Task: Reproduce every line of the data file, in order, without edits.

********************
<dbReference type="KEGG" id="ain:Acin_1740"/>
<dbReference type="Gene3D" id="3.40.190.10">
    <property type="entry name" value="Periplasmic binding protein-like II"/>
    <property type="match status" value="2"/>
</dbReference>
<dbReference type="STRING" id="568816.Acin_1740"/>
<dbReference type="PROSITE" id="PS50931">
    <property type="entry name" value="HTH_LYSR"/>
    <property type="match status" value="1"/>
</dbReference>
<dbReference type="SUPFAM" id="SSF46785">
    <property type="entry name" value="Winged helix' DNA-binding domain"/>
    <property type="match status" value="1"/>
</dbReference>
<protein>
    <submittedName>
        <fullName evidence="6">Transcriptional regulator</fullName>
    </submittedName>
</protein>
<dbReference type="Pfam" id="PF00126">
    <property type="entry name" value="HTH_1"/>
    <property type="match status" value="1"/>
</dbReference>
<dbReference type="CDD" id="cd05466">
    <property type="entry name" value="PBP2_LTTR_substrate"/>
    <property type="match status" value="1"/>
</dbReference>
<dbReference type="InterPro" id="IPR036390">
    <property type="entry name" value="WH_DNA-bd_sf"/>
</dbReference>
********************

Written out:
<dbReference type="KEGG" id="ain:Acin_1740"/>
<dbReference type="Gene3D" id="3.40.190.10">
    <property type="entry name" value="Periplasmic binding protein-like II"/>
    <property type="match status" value="2"/>
</dbReference>
<dbReference type="STRING" id="568816.Acin_1740"/>
<dbReference type="PROSITE" id="PS50931">
    <property type="entry name" value="HTH_LYSR"/>
    <property type="match status" value="1"/>
</dbReference>
<dbReference type="SUPFAM" id="SSF46785">
    <property type="entry name" value="Winged helix' DNA-binding domain"/>
    <property type="match status" value="1"/>
</dbReference>
<protein>
    <submittedName>
        <fullName evidence="6">Transcriptional regulator</fullName>
    </submittedName>
</protein>
<dbReference type="Pfam" id="PF00126">
    <property type="entry name" value="HTH_1"/>
    <property type="match status" value="1"/>
</dbReference>
<dbReference type="CDD" id="cd05466">
    <property type="entry name" value="PBP2_LTTR_substrate"/>
    <property type="match status" value="1"/>
</dbReference>
<dbReference type="InterPro" id="IPR036390">
    <property type="entry name" value="WH_DNA-bd_sf"/>
</dbReference>